India's government has given its blessing to plans for a nationwide system of Wi-Fi hotspots.
The public Wi-Fi network will be set up by Public Data Office Aggregators (PDOAs), which will provide Wi-Fi service through Public Data Offices (PDOs). Essentially, the PDO will establish and operate the Wi-Fi access point and deliver broadband services to the end-user.
In the meantime, the PDOA will take care of accounting and administrative tasks. Its new app will allow users to register their details and find nearby Wi-Fi hotspots. The model is similar to that of the Public Call Office (PCO), which unleashed a telecom revolution in India in the 1990s.
Authorities hope the scheme, which has been in development for the last three or four years, will help to create new work opportunities and boost the income of small entrepreneurs. It is not clear how many Wi-Fi hotspots will be set up as part of the initiative.
While the scheme is ambitious, several experts think it is somewhat late in the day. Growing coverage of 4G in the Tier 1 and 2 cities has led to massive data consumption across India. The mobile technology accounted for 93% of data usage at the end of 2019, according to data released by regulatory authorities.
"Public Wi-Fi will help in areas where the existing 4G connectivity is unable to meet the demand," says Amresh Nandan, the vice president of research at Gartner. "So public places like railway stations and airports will benefit from this initiative."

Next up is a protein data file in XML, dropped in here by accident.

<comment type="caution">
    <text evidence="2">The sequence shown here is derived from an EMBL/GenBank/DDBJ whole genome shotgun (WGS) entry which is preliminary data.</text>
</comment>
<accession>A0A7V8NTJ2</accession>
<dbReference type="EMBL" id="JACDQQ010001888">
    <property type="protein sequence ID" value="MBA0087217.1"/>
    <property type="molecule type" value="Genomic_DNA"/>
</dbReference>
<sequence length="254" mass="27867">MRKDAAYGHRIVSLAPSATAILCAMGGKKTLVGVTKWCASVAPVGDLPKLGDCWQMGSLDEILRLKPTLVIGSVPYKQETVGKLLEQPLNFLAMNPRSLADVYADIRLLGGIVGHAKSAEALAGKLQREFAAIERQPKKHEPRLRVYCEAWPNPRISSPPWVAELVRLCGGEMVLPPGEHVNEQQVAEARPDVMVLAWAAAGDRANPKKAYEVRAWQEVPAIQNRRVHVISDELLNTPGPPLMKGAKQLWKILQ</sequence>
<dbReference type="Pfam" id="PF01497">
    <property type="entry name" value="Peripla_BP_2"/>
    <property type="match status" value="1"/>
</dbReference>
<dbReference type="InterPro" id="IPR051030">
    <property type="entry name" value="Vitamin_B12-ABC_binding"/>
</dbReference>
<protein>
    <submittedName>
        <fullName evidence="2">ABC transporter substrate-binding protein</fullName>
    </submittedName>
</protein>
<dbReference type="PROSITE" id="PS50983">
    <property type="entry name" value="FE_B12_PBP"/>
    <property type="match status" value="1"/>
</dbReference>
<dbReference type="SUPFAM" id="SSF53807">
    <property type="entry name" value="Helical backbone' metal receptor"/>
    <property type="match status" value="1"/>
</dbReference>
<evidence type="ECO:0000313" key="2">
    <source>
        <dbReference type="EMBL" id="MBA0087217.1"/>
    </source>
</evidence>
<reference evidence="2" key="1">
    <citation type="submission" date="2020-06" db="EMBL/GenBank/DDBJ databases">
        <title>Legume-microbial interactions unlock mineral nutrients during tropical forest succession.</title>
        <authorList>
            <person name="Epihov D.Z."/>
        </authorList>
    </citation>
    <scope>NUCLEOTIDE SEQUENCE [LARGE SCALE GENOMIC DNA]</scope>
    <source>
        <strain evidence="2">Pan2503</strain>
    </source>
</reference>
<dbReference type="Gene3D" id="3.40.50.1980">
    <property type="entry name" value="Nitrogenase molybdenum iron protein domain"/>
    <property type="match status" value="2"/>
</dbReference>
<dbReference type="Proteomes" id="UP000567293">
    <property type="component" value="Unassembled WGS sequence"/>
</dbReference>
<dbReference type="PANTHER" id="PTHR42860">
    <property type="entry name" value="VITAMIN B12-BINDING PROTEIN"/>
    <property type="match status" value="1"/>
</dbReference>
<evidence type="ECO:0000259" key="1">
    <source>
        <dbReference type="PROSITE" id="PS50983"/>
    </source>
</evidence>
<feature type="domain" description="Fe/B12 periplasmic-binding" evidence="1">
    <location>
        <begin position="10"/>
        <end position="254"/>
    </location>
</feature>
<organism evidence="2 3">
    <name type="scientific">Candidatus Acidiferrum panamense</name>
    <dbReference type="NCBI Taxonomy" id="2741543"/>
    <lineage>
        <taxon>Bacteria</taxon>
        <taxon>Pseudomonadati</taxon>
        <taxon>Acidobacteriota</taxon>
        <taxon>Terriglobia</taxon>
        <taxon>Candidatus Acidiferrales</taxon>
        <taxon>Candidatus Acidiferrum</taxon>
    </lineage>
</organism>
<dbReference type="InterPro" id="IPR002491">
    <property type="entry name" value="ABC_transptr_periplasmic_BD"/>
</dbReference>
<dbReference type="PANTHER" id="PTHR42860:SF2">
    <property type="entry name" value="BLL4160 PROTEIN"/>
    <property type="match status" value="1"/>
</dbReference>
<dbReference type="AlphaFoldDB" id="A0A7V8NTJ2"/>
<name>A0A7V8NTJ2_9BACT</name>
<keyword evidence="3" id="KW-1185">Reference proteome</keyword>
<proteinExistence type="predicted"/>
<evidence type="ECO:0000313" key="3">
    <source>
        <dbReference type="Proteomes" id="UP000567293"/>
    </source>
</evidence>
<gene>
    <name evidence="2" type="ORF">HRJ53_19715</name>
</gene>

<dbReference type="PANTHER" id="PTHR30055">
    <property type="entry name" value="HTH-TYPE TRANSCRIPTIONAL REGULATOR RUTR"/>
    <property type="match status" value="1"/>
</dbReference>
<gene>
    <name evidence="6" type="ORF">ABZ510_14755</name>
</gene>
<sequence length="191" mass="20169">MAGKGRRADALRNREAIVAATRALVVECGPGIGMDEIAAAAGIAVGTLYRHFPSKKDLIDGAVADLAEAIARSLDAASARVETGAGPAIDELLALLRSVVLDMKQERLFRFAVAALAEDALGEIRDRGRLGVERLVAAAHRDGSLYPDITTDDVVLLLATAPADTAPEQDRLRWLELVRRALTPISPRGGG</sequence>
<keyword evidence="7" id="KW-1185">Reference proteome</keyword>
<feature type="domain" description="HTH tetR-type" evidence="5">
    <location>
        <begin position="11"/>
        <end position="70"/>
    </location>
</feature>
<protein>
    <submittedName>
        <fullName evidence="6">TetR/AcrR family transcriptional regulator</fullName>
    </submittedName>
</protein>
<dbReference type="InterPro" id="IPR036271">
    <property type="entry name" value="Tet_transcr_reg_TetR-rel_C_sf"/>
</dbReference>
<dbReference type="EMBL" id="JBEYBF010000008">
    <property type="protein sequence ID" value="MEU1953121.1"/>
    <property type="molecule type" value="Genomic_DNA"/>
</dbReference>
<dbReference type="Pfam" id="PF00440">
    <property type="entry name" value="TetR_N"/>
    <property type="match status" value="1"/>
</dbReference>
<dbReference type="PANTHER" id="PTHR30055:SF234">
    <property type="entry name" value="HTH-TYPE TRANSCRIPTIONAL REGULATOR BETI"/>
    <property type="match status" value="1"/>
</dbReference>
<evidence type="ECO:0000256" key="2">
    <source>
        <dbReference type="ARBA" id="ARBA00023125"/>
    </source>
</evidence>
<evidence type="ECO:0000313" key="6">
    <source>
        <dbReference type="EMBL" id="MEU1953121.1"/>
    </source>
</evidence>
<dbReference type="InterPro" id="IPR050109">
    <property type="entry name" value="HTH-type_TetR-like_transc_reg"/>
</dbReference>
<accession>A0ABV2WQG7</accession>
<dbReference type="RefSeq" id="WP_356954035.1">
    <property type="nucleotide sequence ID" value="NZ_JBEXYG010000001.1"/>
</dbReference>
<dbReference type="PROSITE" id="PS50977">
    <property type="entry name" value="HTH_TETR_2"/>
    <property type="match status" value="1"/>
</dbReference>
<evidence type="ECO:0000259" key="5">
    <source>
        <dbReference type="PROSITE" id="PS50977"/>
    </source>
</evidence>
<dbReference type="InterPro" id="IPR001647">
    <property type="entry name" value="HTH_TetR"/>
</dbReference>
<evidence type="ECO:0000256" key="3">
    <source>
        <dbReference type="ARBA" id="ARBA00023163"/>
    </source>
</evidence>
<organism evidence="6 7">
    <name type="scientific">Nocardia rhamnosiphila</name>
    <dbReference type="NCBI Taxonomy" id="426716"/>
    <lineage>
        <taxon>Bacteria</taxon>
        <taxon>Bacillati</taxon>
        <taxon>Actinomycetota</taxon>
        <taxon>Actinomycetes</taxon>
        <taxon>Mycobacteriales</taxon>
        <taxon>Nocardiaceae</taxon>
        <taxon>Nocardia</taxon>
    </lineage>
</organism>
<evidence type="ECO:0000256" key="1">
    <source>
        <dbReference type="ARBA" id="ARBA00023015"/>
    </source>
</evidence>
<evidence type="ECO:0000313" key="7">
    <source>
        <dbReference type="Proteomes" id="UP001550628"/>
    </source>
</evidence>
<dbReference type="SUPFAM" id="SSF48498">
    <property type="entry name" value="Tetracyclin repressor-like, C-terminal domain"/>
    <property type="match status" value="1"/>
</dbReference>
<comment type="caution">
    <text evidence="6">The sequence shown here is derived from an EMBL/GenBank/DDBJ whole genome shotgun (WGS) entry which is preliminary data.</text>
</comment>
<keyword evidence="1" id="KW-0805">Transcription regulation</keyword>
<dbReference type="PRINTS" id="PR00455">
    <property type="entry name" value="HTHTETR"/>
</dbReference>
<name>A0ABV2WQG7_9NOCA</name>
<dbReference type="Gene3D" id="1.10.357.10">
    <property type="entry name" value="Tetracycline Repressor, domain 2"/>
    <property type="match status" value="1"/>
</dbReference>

"I would say that a careful selection of Wi-Fi hotspots in urban areas will be required for the project's success," Nandan added. "On the other hand, it will need to complement additional value-added services, like Wi-Fi and information services, to appeal to the end-user in remote areas."
"One has to realize that with limited coverage, Wi-Fi cannot be a substitute for mobility."
Wi-Fi rollout has lagged government targets. Back in 2018, the government said it was aiming to build 10 million Wi-Fi hotspots across India. Today, there are just 300,000.
"While it is a unique model for setting up Wi-Fi hotspots, the feasibility is a challenge," says Ashwinder Sethi, a principal analyst at Analysys Mason. "A key issue is that the 4G availability and throughput are very good now, and the tariff is also not prohibitive for most sections of the society."
"In this scenario, I don't see this initiative as a gamechanger for India," adds Sethi. "It would have been relevant four to five years back when 4G coverage was limited."
— Gagandeep Kaur, contributing editor, special to Light Reading